Papers on Premodern History IV

Environment
Thursday
2:00 pm – 3:45 pm
Room B

  • Ting Cheung Wong, “A General Investigation of the First Attempt at Restoring the Lower Course of Yellow River from 1048 to 1057”
  • Man Sing Chan, Vicky Yuen-mei Law, “Sleep and Earthquake: Liaozhai Stories as Sources of Social History”
  • Erling Torvid Hagen Cao Agoey, “Perceptions of Climate Change during the 17th Century Cold Period in Jiāngnán”
  • Qiong Zhou, “Study on Landscape Disasters in Yunnan Ethnic Areas in the 17–20th Century”

Ting Cheung Wong, “A General Investigation of the First Attempt at Restoring the Lower Course of Yellow River from 1048 to 1057”

The Northern Song imperial government modified the North China Plain by initiating three major restoring projects on Yellow River during the mid-11 century to early 12 century. During this huge environmental drama (Prof. Zhang Ling described), people and environment were well-interacted together. In order to understand how the North China Plain was shaped after 12 century, and how the successors took actions for the consequences, we have to identify the sequence of this environmental drama. This paper is going to explain the ins and outs of the first attempt at restoring the lower course of Yellow River from 1048–1057. By this paper, how a human project that eventually changed the entire lower river course of the Yellow River for more than 700 years will be clarified. Moreover, this paper will also demonstrate how scholar-officials interact with the environment through the government decision-making aspect.

Man Sing Chan, Vicky Yuen-mei Law, “Sleep and Earthquake: Liaozhai Stories as Sources of Social History”

Liaozhai tales are famously preoccupied with ghosts and anthropomorphised foxes. A few of them describe real-life events that hold great interest for historians. This paper focuses on one such story: An Earthquake. The disaster took place on July 25, 1668, at around 7 pm, when the author, Pu Songling, was drinking with his cousin in Jixia. As a keen observer of the human comedy, he noted, in particular, the general nakedness of the frightened rabble, who ran out onto the streets, apparently unaware of their indecorous state.
Two questions arise, naturally: When did an average Chinese go to bed in Qing times? And did they sleep naked as a habit?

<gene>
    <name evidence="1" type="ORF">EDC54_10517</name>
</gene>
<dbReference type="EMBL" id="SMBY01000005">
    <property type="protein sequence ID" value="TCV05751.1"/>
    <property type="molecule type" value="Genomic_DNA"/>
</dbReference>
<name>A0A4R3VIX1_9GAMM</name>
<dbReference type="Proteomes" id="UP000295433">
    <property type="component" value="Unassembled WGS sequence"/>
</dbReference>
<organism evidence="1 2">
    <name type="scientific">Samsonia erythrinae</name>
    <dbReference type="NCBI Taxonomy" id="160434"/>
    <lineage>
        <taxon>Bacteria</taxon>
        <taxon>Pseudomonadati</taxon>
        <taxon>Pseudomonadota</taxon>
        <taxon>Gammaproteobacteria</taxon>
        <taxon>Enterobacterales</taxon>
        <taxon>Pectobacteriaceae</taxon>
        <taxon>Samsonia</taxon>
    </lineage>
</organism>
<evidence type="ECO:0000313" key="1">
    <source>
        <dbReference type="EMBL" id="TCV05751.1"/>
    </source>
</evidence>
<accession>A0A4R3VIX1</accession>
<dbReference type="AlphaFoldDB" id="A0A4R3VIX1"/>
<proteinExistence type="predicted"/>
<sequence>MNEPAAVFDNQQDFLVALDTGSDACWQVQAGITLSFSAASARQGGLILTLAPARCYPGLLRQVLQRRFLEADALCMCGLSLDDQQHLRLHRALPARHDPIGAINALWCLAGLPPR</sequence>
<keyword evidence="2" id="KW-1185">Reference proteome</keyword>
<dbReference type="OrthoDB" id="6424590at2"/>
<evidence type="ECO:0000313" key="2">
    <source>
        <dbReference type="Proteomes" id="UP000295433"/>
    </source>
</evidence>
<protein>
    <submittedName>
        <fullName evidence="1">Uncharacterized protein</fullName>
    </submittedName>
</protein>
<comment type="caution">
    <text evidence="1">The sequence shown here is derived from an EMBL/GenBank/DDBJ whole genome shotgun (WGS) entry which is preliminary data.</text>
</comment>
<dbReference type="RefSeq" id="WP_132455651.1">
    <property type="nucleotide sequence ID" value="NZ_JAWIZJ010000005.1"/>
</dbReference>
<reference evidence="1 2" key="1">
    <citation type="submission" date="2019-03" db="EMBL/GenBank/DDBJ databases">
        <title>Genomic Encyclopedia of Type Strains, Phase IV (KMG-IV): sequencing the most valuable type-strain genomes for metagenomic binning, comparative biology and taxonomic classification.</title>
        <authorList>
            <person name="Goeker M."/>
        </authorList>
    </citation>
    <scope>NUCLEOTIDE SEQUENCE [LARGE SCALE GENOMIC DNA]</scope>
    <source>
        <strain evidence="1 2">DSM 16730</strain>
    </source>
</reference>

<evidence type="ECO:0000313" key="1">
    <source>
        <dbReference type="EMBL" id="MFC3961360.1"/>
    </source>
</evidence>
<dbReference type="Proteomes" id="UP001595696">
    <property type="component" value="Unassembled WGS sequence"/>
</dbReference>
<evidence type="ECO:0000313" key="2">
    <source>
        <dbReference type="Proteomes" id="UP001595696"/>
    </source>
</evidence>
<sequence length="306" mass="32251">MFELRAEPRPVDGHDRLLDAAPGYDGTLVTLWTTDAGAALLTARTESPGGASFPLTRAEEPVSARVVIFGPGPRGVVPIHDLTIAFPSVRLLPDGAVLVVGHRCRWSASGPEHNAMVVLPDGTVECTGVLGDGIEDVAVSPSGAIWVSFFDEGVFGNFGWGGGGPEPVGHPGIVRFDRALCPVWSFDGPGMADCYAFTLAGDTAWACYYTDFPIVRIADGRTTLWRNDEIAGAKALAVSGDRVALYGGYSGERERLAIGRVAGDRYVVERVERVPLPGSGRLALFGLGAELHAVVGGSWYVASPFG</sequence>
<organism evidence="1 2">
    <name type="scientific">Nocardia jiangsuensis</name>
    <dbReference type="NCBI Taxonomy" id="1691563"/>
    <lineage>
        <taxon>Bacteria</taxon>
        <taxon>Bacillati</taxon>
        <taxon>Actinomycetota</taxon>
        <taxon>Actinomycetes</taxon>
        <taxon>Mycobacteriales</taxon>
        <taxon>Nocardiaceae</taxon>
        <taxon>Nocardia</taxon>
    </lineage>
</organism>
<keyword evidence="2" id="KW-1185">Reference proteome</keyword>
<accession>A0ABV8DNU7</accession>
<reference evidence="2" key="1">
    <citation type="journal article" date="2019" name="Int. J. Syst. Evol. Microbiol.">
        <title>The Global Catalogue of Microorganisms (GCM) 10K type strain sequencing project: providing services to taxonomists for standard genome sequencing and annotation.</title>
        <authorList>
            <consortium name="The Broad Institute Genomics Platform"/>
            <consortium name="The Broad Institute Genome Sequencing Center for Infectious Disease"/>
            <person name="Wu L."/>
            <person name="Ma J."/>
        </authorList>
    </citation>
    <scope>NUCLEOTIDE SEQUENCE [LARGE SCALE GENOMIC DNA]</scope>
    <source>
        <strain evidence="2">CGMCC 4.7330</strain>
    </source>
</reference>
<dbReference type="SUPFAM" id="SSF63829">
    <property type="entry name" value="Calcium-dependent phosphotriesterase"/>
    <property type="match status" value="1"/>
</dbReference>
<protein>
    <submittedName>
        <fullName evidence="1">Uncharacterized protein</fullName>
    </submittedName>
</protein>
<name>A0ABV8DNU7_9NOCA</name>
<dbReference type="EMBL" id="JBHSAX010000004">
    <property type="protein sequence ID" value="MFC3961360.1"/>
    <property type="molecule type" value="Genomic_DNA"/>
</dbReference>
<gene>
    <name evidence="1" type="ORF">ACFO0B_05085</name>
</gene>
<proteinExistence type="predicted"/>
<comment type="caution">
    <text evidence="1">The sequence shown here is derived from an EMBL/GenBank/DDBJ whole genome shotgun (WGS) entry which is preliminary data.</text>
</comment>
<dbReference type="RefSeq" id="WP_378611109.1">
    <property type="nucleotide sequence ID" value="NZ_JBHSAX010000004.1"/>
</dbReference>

As this paper shows, sleeping naked was generally censured by Confucian classics. But with evidence from Liaozhai and early Qing biji, it appeared to be very widespread, particularly among the lower class across both sexes.
Sleeping time in early Qing began in the hours between 7–9pm (xushi 戌時). The dictum of Xumian yinqi 戌眠寅起 was commonly observed across all classes. It was recommended in health manuals and amply recorded in diaries, biji, and local gazettes. The habit was probably dictated by the sunlight hours, but traditionally it was also explained with theories of somatic qi circulation. This paper will investigate its Daoist underpinnings.

Erling Torvid Hagen Cao Agoey, “Perceptions of Climate Change during the 17th Century Cold Period in Jiāngnán”

My paper will examine which perceptions of climate change and the related climate events existed during the 17th century in the Jiāngnán region of Eastern China. This was a period where a worldwide cyclical turn to gradually colder weather during the so-called Little Ice Age led to increased rates of natural calamities. It also saw an increasingly serious social crisis in much of China that culminated in the last dynastic change.
Presenting the various factors that influenced thinking about climate and the related climate events, I will argue that the Chinese views in this era were manifold, complex and sometimes contradictory. Among the aspects that affected views of climate, there were theoretical concepts such as moral meteorology and correlative thinking—including also the political implications of climate events. Moreover, a number of supernatural phenomena, including Heaven, different kinds of , the Five Phases and mythological creatures such as dragons, were seen as causing certain climate conditions.
My research shows that differences existed between what was perceived as the causes of climate events on a more theoretical level and in each individual case. Moreover, when it comes to the so-called “heavenly omens” of gazetteer and historiographical tradition, this research will challenge some previous scholarly analyses of their interpretation. I will argue that climate conditions, even when they were often presented as omens, were in most cases not interpreted as such—including in political cases like dynastic changes, though with an exception for the signs related to agriculture memorised by the farmers.

Qiong Zhou, “Study on Landscape Disasters in Yunnan Ethnic Areas in the 17–20th Century”

Since the 17th century, the content of Yunnan’s “Eight Sceneries” landscape has gradually enriched, and the “Eight Sceneries” culture has gradually flourished. In the mid and late 19th century, the “Eight Sceneries” landscape declined due to the overflow of the “Eight Sceneries.” What’s more, due to the influence of human activities and the changes of environment, the “Eight Sceneries” landscape was profoundly affected by different disasters such as floods, droughts, debris flows, earthquakes, and so on. Although it left behind a special type of “Eight Sceneries Culture,” it showed the impact of disasters on the ecological and human landscape. First, the landscape of some disaster areas disappeared. Second, new landscapes appeared after the disaster. Third, the original landscape changed after the disaster. Many natural landscapes were artificially restored and more humanistic connotations were added. It shows the destructive and reshaping effects of disasters in landscape changes.

Event Timeslots (1)

Room B
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Environment